Regulation of the NHS in England

Professor Gwyn Bevan
Professor of Management Science
LSE

Date: 11 November 2003
Time
: 1:00pm - 2:30pm
Venue
: CARR Seminar Room, H615

Abstract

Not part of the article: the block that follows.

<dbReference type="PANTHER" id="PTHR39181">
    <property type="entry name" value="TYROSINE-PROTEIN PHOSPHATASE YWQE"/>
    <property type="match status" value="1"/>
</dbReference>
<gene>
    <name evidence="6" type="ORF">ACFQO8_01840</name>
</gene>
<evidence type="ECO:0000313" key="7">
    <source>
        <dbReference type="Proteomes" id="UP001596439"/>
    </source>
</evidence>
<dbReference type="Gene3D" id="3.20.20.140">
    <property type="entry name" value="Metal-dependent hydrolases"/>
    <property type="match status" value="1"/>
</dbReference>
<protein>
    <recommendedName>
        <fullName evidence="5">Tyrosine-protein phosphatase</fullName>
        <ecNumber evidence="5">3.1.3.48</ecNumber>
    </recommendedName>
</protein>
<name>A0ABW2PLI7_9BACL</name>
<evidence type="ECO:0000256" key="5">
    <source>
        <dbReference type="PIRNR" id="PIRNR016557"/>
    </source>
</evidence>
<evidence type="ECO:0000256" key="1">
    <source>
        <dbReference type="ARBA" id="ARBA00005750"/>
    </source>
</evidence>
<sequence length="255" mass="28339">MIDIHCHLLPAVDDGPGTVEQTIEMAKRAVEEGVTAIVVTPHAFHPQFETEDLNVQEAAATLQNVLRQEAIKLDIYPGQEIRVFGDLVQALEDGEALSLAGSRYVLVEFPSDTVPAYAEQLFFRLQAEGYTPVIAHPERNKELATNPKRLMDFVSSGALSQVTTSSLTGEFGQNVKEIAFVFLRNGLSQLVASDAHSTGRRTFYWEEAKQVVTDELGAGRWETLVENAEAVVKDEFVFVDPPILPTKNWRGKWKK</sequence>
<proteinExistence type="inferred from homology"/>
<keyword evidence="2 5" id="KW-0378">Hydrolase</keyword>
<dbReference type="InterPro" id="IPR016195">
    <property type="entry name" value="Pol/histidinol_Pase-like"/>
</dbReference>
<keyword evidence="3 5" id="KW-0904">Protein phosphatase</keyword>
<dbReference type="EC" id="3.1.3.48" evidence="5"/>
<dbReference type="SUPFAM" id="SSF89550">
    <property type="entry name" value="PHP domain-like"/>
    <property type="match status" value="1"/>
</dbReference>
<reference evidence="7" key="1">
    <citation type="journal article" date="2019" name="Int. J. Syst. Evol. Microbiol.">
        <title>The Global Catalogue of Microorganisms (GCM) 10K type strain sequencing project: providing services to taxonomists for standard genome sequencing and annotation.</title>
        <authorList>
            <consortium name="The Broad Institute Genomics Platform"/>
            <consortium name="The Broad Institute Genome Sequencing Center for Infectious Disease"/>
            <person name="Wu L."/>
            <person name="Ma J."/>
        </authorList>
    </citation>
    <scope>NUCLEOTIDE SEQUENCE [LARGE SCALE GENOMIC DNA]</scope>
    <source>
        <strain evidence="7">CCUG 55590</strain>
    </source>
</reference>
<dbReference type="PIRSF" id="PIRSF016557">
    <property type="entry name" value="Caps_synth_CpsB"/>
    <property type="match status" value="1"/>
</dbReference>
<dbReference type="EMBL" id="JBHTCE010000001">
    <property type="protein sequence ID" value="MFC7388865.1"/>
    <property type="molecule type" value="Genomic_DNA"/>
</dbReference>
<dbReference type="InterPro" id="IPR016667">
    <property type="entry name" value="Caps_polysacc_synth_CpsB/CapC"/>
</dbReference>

In 1997, the New Labour government laid out its policies to replace what was seen as outright competition of the 'internal market' with a 'third way' that offered a more collaborative approach. The policy implemented for NHS organisations in England, emphasised two instruments of regulation: clinical governance and performance (star) ratings. Clinical governance is a system of steps and processes to ensure that patients receive care of high quality. Each organization was, from 2001, subject to reviews of clinical governance by the Commission for Health Improvement (CHI). Performance (star) ratings are typically based on three elements: key targets, a wider set of indicators (in the "balanced scorecard"); and results of CHI's reviews of clinical governance. These were first published by the Department of Health in 2001 (for acute and specialist hospitals). In 2002, CHI took over responsibility for the development and production of ratings, and published these for all types of NHS hospitals, ambulances and Primary Care Trusts in 2003. From April 2004, CHI will be replaced by a new inspectorate with wider powers: the Commission for Healthcare Audit and Inspection (CHAI). New government policies being introduced from 2003-04 emphasise patient choice and payment by results (funding providers for service volumes at standard costs). The objective of this seminar is to consider regulatory issues raised by performance ratings and these new policies.

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